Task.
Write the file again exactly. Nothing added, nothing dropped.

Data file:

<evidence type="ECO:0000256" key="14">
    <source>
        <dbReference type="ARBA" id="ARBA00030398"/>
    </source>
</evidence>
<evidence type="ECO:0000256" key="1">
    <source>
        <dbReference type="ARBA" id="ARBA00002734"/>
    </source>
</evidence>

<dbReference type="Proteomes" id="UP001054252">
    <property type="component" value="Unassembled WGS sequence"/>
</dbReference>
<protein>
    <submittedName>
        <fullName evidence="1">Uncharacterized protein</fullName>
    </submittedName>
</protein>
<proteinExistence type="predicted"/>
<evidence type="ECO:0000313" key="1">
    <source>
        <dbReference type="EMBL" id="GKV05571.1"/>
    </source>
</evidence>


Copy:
<evidence type="ECO:0000256" key="14">
    <source>
        <dbReference type="ARBA" id="ARBA00030398"/>
    </source>
</evidence>
<evidence type="ECO:0000256" key="1">
    <source>
        <dbReference type="ARBA" id="ARBA00002734"/>
    </source>
</evidence>

<dbReference type="Proteomes" id="UP001054252">
    <property type="component" value="Unassembled WGS sequence"/>
</dbReference>
<protein>
    <submittedName>
        <fullName evidence="1">Uncharacterized protein</fullName>
    </submittedName>
</protein>
<proteinExistence type="predicted"/>
<evidence type="ECO:0000313" key="1">
    <source>
        <dbReference type="EMBL" id="GKV05571.1"/>
    </source>
</evidence>